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Ward off wobbly legs

When using three legs for chairs or stools, canting the legs at an angle gives the project a wider footprint for better stability.
Build rock-solid tables and chairs with these shop-proven techniques.

The legs

A three-legged project will not wobble, regardless of slight differences in leg length, because the weight will always be distributed across all three. So consider this option for stools or small tables.

Moister level

Use only wood that has dried to a moisture level of 10 percent or less. (A moisture meter measures this.) Wetter wood -- although it might feel dry to the touch -- will ultimately dry out and potentially warp, creating uneven legs or weaker joints.

Double stretchers between each leg on this chair firm up what would otherwise be thin, wobbly legs.

Tall tables and chairs

The taller you make a table or chair, the more likely it'll wobble unless braced, especially in narrow or top-heavy projects. Place stretchers as low as possible to achieve the best stability, such as with the dining chair, top left, and hall table, below.

But it can sometimes be the opposite. Thin legs and long, unsupported lengths can cause the wobble at the top. In these cases, use thicker legs or add extra bracing (stretchers or aprons) at the top of the leg assembly. Our original design for the Pub Table had right-angled stretchers at the top and bottom, as shown in third photo right, yet it proved wobbly at the top. So we changed the design to include an X-shape support structure to stiffen the base as shown in the bottom photo.

Chair without type

Desk/The lower shelf (type)
The lower shelf on this hall table serves as a stretcher for leg support without looking like it.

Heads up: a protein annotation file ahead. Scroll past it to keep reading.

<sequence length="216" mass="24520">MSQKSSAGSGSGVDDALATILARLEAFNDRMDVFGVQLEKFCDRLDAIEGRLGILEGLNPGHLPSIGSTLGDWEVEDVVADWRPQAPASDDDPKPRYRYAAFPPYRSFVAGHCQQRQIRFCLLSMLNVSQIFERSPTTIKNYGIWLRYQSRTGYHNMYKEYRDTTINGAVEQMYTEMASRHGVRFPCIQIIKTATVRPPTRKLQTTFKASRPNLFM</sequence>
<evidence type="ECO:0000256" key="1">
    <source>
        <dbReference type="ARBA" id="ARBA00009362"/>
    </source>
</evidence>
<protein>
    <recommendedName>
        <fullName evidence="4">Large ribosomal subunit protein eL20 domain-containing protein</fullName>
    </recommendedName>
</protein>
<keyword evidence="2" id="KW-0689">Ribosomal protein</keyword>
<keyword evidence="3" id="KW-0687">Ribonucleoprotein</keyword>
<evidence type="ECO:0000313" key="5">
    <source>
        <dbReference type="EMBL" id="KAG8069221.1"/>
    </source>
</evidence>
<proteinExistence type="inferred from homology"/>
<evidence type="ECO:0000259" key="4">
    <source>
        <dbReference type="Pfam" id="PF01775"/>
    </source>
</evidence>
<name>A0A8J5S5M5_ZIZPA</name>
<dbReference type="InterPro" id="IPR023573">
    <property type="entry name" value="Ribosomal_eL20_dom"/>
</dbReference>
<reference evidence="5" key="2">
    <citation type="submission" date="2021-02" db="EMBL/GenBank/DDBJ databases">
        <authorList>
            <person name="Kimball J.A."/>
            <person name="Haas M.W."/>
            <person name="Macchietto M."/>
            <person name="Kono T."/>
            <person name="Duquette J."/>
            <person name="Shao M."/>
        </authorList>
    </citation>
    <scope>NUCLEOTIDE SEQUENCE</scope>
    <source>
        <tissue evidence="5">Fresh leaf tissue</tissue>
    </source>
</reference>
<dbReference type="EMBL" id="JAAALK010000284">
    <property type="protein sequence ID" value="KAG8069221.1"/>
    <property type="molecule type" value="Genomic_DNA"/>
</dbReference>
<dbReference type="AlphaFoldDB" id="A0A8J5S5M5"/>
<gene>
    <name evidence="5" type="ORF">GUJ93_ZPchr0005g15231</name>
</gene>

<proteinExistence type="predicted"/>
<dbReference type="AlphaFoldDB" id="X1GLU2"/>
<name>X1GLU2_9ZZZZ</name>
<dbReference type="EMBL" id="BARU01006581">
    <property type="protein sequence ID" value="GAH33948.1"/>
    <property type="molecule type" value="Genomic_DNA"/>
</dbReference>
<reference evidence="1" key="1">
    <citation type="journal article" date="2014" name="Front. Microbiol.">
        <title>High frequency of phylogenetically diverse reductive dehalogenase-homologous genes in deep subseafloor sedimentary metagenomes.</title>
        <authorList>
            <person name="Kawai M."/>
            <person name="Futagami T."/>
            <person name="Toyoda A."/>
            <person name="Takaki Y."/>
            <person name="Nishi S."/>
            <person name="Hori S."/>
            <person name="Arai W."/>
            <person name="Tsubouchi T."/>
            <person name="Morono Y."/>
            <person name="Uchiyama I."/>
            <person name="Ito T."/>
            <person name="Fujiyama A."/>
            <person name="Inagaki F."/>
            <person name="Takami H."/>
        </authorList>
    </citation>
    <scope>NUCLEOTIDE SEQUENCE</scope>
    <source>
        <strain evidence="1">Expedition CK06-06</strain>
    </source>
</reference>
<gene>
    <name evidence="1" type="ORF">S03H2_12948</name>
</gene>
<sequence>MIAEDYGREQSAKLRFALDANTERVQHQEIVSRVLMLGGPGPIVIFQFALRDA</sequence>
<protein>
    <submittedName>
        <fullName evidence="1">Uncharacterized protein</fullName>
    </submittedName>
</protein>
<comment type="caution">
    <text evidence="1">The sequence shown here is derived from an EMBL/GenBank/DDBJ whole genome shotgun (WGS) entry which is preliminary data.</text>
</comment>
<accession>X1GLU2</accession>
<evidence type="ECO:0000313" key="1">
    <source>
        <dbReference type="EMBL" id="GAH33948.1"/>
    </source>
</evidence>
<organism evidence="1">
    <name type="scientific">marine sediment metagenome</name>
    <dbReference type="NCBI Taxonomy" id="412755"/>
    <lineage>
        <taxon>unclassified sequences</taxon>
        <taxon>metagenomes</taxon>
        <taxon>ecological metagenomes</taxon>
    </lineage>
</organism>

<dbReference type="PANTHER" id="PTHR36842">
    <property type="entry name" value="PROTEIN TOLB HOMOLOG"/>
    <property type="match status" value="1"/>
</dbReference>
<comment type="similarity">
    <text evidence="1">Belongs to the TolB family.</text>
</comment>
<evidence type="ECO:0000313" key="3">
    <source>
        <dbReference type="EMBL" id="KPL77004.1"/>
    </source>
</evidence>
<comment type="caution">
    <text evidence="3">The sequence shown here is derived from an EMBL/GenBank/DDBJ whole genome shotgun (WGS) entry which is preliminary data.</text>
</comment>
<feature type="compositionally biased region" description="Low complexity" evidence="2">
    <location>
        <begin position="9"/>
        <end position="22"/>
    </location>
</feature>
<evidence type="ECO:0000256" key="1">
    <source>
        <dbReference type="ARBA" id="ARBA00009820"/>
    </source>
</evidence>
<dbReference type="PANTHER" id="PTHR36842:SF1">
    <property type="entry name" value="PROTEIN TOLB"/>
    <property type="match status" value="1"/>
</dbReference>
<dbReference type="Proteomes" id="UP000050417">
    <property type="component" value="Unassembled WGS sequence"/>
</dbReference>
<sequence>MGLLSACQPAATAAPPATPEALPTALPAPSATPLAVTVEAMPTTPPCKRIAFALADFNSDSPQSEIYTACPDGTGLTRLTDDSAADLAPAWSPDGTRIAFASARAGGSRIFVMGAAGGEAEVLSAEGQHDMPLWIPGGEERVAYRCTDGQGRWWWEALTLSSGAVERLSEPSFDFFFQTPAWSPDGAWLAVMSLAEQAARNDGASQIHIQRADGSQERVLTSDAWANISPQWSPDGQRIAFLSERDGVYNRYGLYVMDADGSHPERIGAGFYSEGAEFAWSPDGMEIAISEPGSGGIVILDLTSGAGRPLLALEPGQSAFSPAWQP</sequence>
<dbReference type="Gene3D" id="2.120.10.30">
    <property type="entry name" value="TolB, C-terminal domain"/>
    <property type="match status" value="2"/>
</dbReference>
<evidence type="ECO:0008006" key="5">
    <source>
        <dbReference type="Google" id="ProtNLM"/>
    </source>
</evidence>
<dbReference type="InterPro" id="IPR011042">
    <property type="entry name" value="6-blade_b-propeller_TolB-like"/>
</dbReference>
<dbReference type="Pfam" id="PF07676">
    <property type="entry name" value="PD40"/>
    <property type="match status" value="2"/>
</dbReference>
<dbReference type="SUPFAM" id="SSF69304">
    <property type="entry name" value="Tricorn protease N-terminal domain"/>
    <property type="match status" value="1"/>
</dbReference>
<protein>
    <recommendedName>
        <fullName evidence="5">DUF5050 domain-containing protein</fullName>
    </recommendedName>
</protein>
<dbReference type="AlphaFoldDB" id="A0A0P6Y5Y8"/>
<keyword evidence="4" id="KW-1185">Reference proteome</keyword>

Table with beer mugs

Wide rails

Make chair rails and table aprons as wide as possible where they join the legs. If you prefer a "lighter" look, add an arch or similar decorative element to the rail or apron, as shown below.

Short blonde table


If you build a large table using hanger bolts or similar fasteners for easy disassembly, apply a thread-locking compound, shown right, to ensure the legs stay firmly attached.

Screws in base of leg
When choosing thread-locking adhesive for joints you might disassemble someday, use the blue formula -- red is for permanent joints.

Lift projects

Avoid scooting a table -- especially across carpet -- because any catch could damage or weaken a joint and cause the leg to wobble. Instead, always lift projects and carry them, even if it means getting a helper.

Make sure the floor's not the problem
So you've built a chair or table and, even though the construction seems solid, it wobbles. Before attempting any drastic fixes, try this: Move it to another location and check again for wobble. The problem might be an uneven floor. And remember that carpet proves a great equalizer, negating slight wobble with its padding.

Loctite Threadlocker Blue 242: .2 oz tube, Lowe's Home Improvement,

Pushing table

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